Dallas Hires its First Female Police Chief: Your Roundup
Plus: A federal judge tells one Texas prison to cool it, Greg Abbott gets a boatload of cash from a friendly cattle ranching couple, and teens hold a quinceañera protest at the capitol.
QUOTE OF THE DAY
“Actually, I use humor all the time. People fail to pick up on it.”
—Governor Greg Abbott to KOKE-FM radio on Wednesday, according to the Austin American-Statesman. Abbott had just cracked a joke about dancing on the steps of the Capitol should all twenty of his special agenda items pan out. But the radio host didn’t get the joke, so Abbott was forced to explain that he’s “a paraplegic in a wheelchair” and won’t be dancing anytime soon.
New Leader—The Dallas Police Department has hired its first-ever female chief, according to the Dallas Morning News. Ulysha Renee Hall was named the Big D’s top cop on Wednesday, and will officially take over in September. She comes to DPD from Detroit, where she was the deputy chief of police. Dallas has been working with an interim chief ever since David Brown retired last October. According to the Morning News, three DPD insiders applied for the job—Deputy Chiefs Malik Aziz and Rick Watson and Assistant Chief Gary Tittle—but Dallas chose an outsider, which it has done often in the past few decades.”The Dallas Police Department—that’s about to be my family,” Hall said at a news conference in Detroit, according to the Morning News. “We are a family in blue already, but as their new leader, we’re going to be just like family.” As the Morning News notes, women now lead the three most powerful law enforcement positions in Dallas—the Dallas County Sheriff is Lupe Valdez and the District Attorney is Faith Johnson. “What I need women to know [is] that we kind of do it a little different, a little better, a little bit more nurturing by nature,” Hall said. “We add that special something to law enforcement that truly, truly calms that savage beast.”
MEANWHILE, IN TEXAS
Cool Down—A federal judge ordered a Texas prison to provide air conditioning for its most heat-sensitive inmates, the latest development in a long legal battle by inmates seeking air conditioning. According to the Houston Chronicle, U.S. District Judge Keith P. Ellison ruled on Wednesday that the state must provide cooler living spaces for 475 elderly, disabled and other heat-sensitive inmates at the Pack Unit outside Houston, not exceeding 88 degrees, and a thousand other inmates must have easy access to cooler areas indoors. The prison also has to develop a heat-wave policy. Wrongful death lawsuits have separately been filed on behalf of eight inmates who died from heat stroke in Texas, and at least 20 prisoners have died from the heat since 1998. Ellison ripped into the Texas prison system in his 100-page order. “The degree of civilization in a society can be judged by entering its prisons,” Ellison wrote. “To deny modern technology to inmates today for the simple reason that it was not available to inmates in past generations is an argument that proves too much. No one suggests that inmates should be denied up-to-date medical and psychiatric care, or that they should be denied access to radio or television, or that construction of prison facilities should not use modern building materials. The treatment of prisoners must necessarily evolve as society evolves.”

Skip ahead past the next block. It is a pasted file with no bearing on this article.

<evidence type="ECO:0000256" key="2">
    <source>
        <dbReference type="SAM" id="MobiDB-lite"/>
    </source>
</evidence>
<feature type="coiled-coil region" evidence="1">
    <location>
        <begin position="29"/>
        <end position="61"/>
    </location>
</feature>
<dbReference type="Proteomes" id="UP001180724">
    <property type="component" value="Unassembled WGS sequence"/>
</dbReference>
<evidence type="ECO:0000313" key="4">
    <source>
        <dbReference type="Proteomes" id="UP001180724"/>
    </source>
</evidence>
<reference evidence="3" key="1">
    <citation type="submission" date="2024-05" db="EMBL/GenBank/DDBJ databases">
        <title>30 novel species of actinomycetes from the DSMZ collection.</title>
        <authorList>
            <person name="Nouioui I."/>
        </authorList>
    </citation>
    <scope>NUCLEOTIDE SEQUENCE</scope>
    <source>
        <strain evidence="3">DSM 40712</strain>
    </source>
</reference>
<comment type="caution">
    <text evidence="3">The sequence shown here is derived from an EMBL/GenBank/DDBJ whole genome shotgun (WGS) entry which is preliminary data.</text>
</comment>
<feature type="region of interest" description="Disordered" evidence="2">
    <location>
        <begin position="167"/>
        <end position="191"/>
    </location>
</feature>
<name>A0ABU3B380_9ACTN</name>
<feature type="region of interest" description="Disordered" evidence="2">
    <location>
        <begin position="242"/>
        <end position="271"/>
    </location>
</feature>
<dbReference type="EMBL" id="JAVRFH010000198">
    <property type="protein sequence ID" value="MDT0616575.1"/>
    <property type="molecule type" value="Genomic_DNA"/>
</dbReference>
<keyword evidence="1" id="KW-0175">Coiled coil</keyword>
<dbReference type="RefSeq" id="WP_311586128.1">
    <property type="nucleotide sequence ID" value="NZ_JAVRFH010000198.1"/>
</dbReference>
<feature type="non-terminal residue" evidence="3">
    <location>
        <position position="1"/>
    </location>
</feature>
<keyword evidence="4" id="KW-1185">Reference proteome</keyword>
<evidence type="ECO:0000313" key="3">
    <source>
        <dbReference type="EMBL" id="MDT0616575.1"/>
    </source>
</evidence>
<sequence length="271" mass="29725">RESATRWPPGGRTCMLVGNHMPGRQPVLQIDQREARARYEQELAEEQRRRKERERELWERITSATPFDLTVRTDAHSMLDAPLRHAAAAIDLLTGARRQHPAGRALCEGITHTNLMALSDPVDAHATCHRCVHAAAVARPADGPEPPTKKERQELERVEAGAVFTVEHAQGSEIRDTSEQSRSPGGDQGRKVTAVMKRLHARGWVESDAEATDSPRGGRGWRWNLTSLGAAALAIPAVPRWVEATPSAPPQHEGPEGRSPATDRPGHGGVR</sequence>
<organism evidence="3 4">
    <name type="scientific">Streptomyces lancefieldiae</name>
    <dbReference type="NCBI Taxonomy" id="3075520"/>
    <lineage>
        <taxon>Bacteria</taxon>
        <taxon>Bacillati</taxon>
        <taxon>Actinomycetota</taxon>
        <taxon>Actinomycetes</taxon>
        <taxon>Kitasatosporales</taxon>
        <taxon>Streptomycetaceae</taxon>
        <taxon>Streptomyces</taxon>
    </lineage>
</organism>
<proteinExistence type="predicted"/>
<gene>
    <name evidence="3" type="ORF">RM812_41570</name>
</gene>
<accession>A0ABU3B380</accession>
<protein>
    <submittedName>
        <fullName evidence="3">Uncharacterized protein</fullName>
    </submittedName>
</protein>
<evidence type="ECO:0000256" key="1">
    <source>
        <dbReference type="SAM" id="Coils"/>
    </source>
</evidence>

Cash Cow—Governor Greg Abbott has some really rich friends. He pulled in a ridiculous $10 million toward his re-election campaign in just ten days, including $1 million from Michael and Mary Porter of the Cross Creek Ranch in Doss, a tiny Gillespie County town northwest of Fredericksburg, Texas Monthly‘s R.G. Ratcliffe reported on Wednesday. The Porters are cattle ranchers, and they haven’t been particularly politically active in the past. Other than $5,000 donated to Abbott in 2014, their only other political contribution was $50,000 to state Representative Doug Miller in 2016. “My wife Mary and I care deeply about the future of Texas,” Michael Porter wrote in an email to Texas Monthly. “We believe Governor Abbott has put forth a vision to keep Texas exceptional, and we wanted to do our part in supporting that effort. While we understand the interest this has drawn, we would respectfully decline to comment on further questions.”
Party Protest—A group of teens held a unique protest in Austin yesterday, donning colorful quinceañera and tiaras on the steps of the Capitol to oppose Senate Bill 4. About fifteen girls attended the protest, which included a dance and speeches, according to the Dallas Morning News, wearing sashes that read “No hate,” “Equality” and “United Families.” A quinceañera, of course, is a formal “sweet sixteen”-type birthday party celebrated in Latino culture. “SB 4 makes simply being brown a crime,” 17-year old protester Magdalena Juarez said, according to the San Antonio Express-News. “We will resist by celebrating our families and our culture. We will resist by standing in unity.” SB 4 bans so-called “sanctuary cities” in Texas, and critics of the law say it enables local law enforcement to racially profile Hispanic people and will result in unnecessary deportations. It is set to go into effect in September.
WHAT WE’RE READING
Some links are paywalled or subscription-only.
Dikembe Mutombo wants to buy the Houston Rockets Houston Chronicle
Dallas police have stopped investigating an alleged bar assault by Ezekiel Elliott due to an uncooperative victim Dallas Morning News
A second suicide in Texas is supposedly linked to the online “blue whale challenge” Wichita Falls Times Record News
Border Patrol officials met with mayors in the Rio Grande Valley to discuss wall construction McAllen Monitor
Hey look, it’s a dog riding a horse in Boerne UPI